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IN RE CABLEVISION

October 6, 2004.

IN RE CABLEVISION S.A. DEBTOR IN A FOREIGN PROCEEDING.


The opinion of the court was delivered by: SHIRLEY KRAM, Senior District Judge

OPINION AND ORDER

SHL Company LLC ("SHL") moves to withdraw this matter from the Bankruptcy Court pursuant to 28 U.S.C. § 157(d). For the reasons set forth below, the motion is granted.

FACTUAL BACKGROUND

  Defendant Cablevision is a cable television company that provides cable and Internet services in Argentina. It is the largest multi-system operator in Argentina, based on the number of subscribers served. See Cablevision's Memorandum of Law In Opposition To Motion of SHL Company LLC For Withdrawal of The Reference, dated September 23, 2004 ("CV Opp."), at 3. However, Cablevision is apparently owned by two U.S. entities: a Texas buyout firm and a Colorado cable firm. See Transcript of Oral Argument before Honorable Shirley W. Kram, September 29, 2004 ("Tr.") at 5. Cablevision has also issued $800 million of debt in the United States. Id.

  Plaintiff SHL is a U.S. investment group whose members include pension funds and charitable institutions representing approximately six million U.S. pensioners and retirees. SHL claims that it is among the largest of Cablevision's noteholders, holding approximately 35% of the Cablevision securities at issue. See Respondent SHL's Memorandum of Law in Support of Its Motion to Withdraw The Reference of This Matter From The Bankruptcy Court Pursuant to 28 U.S.C. § 157(d), dated September 13, 2004 ("SHL Memo"), at 5.

  The dispute between these parties arises from notes issued by Defendant Cablevision in four series (Series 5, 9, 10 and 11) (the "Notes"). Plaintiff's Statement of Undisputed Facts Pursuant to Local Rule Civil Rule 56.1, dated August 27, 2004 ("56.1 St."), at 1. Plaintiff SHL purchased interests in each of the four series of Notes. Id. The Series 5 and Series 10 notes were registered with the SEC in 1999 and 2000, respectively. Id. at 2.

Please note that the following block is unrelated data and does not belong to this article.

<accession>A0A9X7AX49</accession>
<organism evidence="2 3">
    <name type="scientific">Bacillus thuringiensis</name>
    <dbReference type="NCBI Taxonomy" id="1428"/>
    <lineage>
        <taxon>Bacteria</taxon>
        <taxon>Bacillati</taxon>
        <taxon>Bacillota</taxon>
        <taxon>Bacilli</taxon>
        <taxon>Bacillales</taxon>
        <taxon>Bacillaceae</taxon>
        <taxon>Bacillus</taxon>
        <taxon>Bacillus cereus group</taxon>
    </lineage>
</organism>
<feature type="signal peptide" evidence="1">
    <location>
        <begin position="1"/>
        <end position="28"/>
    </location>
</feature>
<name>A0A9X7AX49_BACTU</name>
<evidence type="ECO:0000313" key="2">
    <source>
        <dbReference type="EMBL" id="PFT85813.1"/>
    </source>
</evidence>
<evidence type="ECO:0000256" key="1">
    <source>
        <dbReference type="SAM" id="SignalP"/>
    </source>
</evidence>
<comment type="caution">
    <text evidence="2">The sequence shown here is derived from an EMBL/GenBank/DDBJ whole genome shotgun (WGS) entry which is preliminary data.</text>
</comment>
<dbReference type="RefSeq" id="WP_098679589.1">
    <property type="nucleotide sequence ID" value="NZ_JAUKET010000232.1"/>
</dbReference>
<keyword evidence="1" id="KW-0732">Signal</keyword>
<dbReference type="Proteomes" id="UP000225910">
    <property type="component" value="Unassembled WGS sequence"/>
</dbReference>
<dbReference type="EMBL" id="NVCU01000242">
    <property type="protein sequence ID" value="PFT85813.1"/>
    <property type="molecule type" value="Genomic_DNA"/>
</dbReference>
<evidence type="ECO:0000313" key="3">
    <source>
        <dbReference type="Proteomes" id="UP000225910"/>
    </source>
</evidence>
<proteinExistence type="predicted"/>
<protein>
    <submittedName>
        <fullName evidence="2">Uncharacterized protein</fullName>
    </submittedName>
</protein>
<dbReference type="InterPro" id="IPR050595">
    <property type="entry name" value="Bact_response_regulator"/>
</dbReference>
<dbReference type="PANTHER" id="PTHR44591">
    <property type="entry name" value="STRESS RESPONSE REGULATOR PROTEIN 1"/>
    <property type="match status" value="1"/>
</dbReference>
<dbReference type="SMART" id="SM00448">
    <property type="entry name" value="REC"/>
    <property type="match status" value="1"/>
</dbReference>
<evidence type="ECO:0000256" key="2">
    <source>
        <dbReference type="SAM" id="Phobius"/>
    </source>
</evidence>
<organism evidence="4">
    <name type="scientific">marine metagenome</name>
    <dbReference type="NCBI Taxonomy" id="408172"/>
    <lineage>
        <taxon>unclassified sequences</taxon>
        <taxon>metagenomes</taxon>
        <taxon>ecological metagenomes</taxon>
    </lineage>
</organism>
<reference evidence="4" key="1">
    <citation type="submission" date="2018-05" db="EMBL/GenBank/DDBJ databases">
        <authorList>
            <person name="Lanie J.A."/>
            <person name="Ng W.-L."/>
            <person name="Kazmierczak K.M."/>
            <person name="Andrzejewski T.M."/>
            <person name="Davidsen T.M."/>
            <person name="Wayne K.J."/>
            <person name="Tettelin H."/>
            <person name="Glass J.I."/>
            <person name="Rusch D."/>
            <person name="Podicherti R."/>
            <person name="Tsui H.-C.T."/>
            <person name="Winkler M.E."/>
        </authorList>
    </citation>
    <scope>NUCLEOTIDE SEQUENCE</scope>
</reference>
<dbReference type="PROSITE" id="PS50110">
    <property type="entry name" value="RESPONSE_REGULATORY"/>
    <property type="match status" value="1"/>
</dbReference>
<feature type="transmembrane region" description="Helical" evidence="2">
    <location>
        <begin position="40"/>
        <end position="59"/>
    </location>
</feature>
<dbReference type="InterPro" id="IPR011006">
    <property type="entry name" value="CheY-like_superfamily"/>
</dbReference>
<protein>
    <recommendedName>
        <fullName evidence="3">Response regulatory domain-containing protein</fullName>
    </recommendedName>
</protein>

Cablevision ceased making interest and principal payments on its U.S. dollar-denominated debt, including the Notes, beginning in February 2002. CV Opp. at 4. According to its own Memorandum for the Tender of Existing Notes, the outstanding principal amount on the Notes is $725 million. See Declaration of Jennifer R. Scullion, dated September 13, 2004 ("Scullion"), Exhibit 17, at 87.

  The Notes are governed by an Indenture, dated August 11, 1998. Importantly, the Indenture contains the following statement: Notwithstanding any other provision in this Indenture or the Notes, any Noteholder shall have the absolute and unconditional right to receive payment, as provided herein . . . and to institute suit for the enforcement of any such payment, and such rights shall not be impaired without the consent of such Noteholder.

 Declaration of William J. Connors, dated August 30, 2004, Exhibit B at ¶ 28.

  The Notes are governed by substantive U.S. and New York law, including the mandatory provisions of the Trust Indenture Act, 15 U.S.C. § 77aaa, (the "TIA"). Scullion Exhibit 16. Among the governing TIA provisions is Section 316, which provides that "the right of any holder of any indenture security to receive payment of the principal and interest on such indenture security . . . shall not be impaired or affected without the consent of such holder." 15 U.S.C. § 77ppp(b).

  In September 2003, Cablevision announced a proposal to cancel all of the Notes and exchange them for roughly 50% of their value under a recently enacted extrajudicial procedure of Argentine law known as an Acuerdo Preventivo Extrajudicial ("APE"). SHL Memo at 6. The primary objective of the APE is to enable Cablevision to restructure substantially all of its outstanding debt. CV Opp. at 5. According to Cablevision, an APE proceeding is similar to a prepackaged (or pre-arranged) case under the Bankruptcy Code. CV Opp. at 1. On September 2, 2003, Cablevision announced a tender offer for the Notes in a written solicitation distributed to U.S. Noteholders. 56.1 St. at 8. On May 14, 2004, Cablevision filed a petition with an Argentine court stating that Cablevision would not count SHL's vote for purposes of calculating the Principal Majority and would exclude SHL's notes from the calculation. 56.1 St. at 4.

  PROCEDURAL HISTORY

  On May 25, 2004, SHL filed an action ("SHL Action") in federal district court for the District of New Jersey claiming that Cablevision's debt restructuring violated the tender offer rules under the Williams Act, 15 U.S.C. § 78n, and the TIA, 15 U.S.C. § 77aaa. SHL Memo at 1-2.

  On August 3, 2004, the SHL Action, by stipulation of the parties, was transferred to the Southern District of New York. The case was ...


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